Clinical and Research News
Two Groups Arrive at Same Location for Major-Depression Gene
Psychiatric News
Volume 46 Number 13 page 20-24

Researchers at the Washington University School of Medicine's Department of Psychiatry recently went looking for the genetic linkage between heavy smoking and depression in Australian and Finnish families, but discovered something even bigger: the genetic location of major depressive disorder on chromosome 3.

In a surprising coincidence, researchers at King's College London's Institute of Psychiatry found the same location. Both groups have published their findings in the American Journal of Psychiatry, with the publications posted online May 15.

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Michele Pergadia, Ph.D.: "We detected a region of the genome that travels with depression in families of smokers." 

Credit: Washington University School of Medicine

The first group, led by Michele Pergadia, Ph.D., carried out genetic linkage analyses of DSM-IV-diagnosed major depressive disorder in two samples that are part of the Nicotine Addiction Genetics (NAG) project, an international consortium focused on tobacco dependence. "We used an affected sibling-pair design, in which at least two adult offspring per family reported a history of DSM-IV major depressive disorder, and tested for linkage," said the group in its report. "Results appear to confirm a genomewide significant linkage signal at chromosome 3p25-3p26."

The NAG linkage project enrolled participants at the Queensland Institute of Medical Research in Australia and the University of Helsinki in Finland. More than 90 percent of the participants from the Australian site were of Anglo-Celtic or Northern-European ancestry, and all of the participants from the Finnish site were of Finnish ancestry. Genetic linkage analyses were performed on the 91 Australian families in the project who had one or more affected sibling pairs concordant for a history of major depressive disorder (n=187). In the Finnish sample, only 25 families had one or more affected sibling pairs (n=33). Results were not replicated in the Finnish sample, but the researchers attributed that to the small number of Finnish affected sibling pairs, saying "the lack of confirmation in this particular sample is not unexpected."

A separate study was, however, able to replicate the results found in the Australian sample. At King's College London's Institute of Psychiatry, Gerome Breen, Ph.D., and colleagues sought to find loci for major depression via linkage analysis of a large sibling-pair sample. As part of the Depression Network Study, the authors conducted a genomewide linkage analysis of 839 families consisting of 971 affected sibling pairs with severe recurrent major depression. The authors identified genomewide significant linkage to chromosome 3p25-3p26, suggesting this is a new locus for severe recurrent depression.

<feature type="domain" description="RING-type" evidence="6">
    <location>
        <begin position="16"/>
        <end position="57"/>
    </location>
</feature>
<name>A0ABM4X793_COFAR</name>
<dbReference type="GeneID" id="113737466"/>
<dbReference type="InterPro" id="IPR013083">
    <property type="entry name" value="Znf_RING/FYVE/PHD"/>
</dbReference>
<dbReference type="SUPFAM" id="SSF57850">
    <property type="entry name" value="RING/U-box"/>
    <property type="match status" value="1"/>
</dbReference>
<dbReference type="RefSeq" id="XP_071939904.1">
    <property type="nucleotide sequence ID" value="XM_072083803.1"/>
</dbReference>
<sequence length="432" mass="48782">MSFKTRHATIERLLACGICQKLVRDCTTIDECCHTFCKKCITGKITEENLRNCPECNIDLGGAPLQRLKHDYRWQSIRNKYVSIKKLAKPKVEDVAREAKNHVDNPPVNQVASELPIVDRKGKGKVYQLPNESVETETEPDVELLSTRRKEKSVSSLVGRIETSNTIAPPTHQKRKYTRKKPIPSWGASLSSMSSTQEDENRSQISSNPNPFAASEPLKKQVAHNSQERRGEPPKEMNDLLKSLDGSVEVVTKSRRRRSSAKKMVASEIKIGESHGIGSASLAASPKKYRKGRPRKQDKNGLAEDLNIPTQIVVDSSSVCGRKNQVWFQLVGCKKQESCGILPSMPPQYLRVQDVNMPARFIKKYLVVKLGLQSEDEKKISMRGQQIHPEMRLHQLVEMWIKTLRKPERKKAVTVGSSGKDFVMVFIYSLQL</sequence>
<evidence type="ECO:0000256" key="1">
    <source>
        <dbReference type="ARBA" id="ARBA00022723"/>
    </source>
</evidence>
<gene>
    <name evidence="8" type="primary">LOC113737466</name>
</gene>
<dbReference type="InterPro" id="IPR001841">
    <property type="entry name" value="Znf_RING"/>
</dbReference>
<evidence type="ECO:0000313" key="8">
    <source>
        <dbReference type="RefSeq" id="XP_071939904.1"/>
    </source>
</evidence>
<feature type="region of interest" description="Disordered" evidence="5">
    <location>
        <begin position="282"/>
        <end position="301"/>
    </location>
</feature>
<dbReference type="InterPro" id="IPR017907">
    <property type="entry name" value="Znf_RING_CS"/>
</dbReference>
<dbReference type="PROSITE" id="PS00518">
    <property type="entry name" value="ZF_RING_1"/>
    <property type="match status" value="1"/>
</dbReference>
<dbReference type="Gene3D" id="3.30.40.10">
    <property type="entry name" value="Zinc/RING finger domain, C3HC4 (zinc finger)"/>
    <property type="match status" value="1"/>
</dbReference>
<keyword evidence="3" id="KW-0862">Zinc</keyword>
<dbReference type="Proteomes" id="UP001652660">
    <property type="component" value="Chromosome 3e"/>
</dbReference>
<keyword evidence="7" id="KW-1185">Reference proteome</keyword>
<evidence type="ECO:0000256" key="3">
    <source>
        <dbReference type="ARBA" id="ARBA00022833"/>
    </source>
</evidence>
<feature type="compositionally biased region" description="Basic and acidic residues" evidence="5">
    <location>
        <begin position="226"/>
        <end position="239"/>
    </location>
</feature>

"As we began to query other research groups about replication of findings, Breen's group replied, noting a remarkable replication of the linkage finding," Pergadia told Psychiatric News. "We were very excited to hear this because—€”as with any scientific finding, and particularly in genomic research—€”replication is the key to begin validating a finding and moving forward with the work."

Pergadia revealed her group's plans for the future, as well: "The samples from the Depression Network Study [by Breen and colleagues] came from families known to be affected by depression. Our samples came from heavy smokers, so one thing we would like to do is to better characterize these families, to learn more about their smoking and depression histories, and other disorders and environmental factors that might distinguish them, in addition to all of their genetic information in this area. We could also start by combining the data sets from the two studies to see whether this region of chromosome 3 continues to exert a significant effect."

The Breen study was supported by GlaxoSmithKline Research and Development. The Pergadia study was supported by a Center for Inherited Disease Research grant to fund genomewide association studies and by the European Union.

"A Genome-Wide Significant Linkage for Severe Depression on Chromosome 3: The Depression Network Study" is posted at <http://ajp.psychiatryonline.org/cgi/reprint/appi.ajp.2011.10091342v1>.

"A3p26-3p25 Genetic Linkage Finding forDSM-IVMajor Depression in Heavy Smoking Families" is posted at <http://ajp.psychiatryonline.org/cgi/reprint/appi.ajp.2011.10091319v1>.20_3.inline-graphic-1.gif

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Michele Pergadia, Ph.D.: "We detected a region of the genome that travels with depression in families of smokers." 

Credit: Washington University School of Medicine

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